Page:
Chronic Pain: Caring for Seniors

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There’s a four letter word that most senior citizens know all too well: PAIN.

According to a study by the Institute of Medicine, some 100 million Americans of all ages experience chronic pain – defined as pain lasting as long as three to six months – and nearly 90 percent of seniors fit uncomfortably in that category.

Consult this list of maladies and see if anything rings a bell – arthritis or joint pain, repetitive motion injury, discomfort associated with cancer, diabetes or stroke, depression-related pain, and ongoing soreness from recent surgical procedures.

Brian Carrigan, Founder of Remain At Home Senior Care.

Brian Carrigan
Founder & CEO

As is the case with many folks, regardless of age, there’s a tendency for those with chronic pains to “suffer in silence,” which is hardly productive and in no way recommended. Perhaps the biggest roadblock to chronic pain relief in seniors is convincing the “patient” that there are ways to manage what hurts.

The first – and best – way to find relief is to consult your personal physician, who I can assure you, is not impressed with your efforts to live with pain that he or she can help alleviate or even eliminate. Keep track of your pain in a daily journal, noting when pain seems to be worse.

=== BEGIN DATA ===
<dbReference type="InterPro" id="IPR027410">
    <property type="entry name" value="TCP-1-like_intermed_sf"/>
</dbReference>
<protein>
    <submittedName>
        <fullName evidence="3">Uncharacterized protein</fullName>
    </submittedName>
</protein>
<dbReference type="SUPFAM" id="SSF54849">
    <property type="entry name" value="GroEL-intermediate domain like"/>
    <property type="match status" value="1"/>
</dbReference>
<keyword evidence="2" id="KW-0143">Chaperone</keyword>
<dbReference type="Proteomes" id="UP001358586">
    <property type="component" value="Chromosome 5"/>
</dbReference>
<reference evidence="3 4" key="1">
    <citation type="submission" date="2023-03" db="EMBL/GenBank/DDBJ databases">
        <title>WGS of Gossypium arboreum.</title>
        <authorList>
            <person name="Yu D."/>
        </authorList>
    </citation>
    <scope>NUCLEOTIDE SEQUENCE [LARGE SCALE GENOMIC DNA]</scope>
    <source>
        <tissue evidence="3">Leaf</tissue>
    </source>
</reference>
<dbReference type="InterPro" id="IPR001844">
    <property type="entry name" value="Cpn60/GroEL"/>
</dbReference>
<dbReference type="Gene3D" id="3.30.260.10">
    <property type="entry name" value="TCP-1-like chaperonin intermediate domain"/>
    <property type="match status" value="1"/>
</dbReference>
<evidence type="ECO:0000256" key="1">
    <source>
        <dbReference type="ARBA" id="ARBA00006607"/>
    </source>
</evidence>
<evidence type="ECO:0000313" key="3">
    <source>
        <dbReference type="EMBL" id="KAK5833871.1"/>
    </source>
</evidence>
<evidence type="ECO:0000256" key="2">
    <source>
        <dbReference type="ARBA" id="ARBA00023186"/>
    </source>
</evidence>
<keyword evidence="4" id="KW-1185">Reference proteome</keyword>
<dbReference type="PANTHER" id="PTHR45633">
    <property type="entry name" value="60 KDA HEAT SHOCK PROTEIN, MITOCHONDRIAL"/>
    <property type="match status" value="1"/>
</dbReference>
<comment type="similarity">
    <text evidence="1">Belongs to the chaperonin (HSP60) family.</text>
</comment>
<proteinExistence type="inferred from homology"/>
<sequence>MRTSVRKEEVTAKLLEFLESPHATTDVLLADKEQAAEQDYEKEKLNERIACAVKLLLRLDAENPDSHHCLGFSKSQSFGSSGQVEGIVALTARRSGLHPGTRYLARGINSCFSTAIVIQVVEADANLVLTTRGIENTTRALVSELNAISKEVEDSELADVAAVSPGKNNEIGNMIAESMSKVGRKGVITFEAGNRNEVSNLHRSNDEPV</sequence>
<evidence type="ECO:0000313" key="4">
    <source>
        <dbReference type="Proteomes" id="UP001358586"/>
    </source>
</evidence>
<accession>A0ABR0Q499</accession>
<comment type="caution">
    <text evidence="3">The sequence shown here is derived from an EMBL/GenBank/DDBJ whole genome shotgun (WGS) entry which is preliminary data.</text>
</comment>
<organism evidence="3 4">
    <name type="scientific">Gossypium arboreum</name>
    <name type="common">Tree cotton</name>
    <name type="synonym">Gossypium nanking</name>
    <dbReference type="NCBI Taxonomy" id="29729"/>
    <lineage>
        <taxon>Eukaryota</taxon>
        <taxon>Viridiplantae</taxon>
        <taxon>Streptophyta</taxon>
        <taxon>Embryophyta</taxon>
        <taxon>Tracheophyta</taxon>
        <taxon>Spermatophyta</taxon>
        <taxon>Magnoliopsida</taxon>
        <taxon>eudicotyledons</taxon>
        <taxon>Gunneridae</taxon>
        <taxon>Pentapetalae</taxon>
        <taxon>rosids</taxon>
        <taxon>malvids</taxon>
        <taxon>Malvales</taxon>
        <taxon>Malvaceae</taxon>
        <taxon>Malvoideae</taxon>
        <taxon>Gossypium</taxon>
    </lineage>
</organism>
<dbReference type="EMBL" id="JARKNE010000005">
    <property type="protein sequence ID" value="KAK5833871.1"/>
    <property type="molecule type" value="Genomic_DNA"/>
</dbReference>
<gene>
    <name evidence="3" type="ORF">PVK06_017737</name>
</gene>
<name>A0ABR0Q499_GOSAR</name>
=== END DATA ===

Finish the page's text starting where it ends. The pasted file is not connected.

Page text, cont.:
Pain management for seniors is not only vital for lifestyle considerations, but an effective plan can keep one single pain from turning into multiple pains. Treatment options range from medication, alternative-medicine solutions, or approaches like acupuncture, massage therapy, yoga or hypnosis, and even simple lifestyle modifications like exercise and healthy eating.

Unfortunately, chronic pain among the elder-set sometimes translates into nursing home placement. Loved ones reach a point where institutionalization, although not preferred, is the “only way” to remedy acute discomfort. This is no longer the case – there now exists an alternative – by way of Remain At Home Senior Care’s unique medical companion care offerings, seniors in NEGA are now able to keep the promise of independence by aging-in-place in the safety and comfort of their homes, surrounded by friends and loved ones.

Chronic pain is certainly a reality, and for many older Americans, it’s unavoidable. But agonizing should not be ignored anyone, much less the elderly. Ask for help – it’s good for what ails you.

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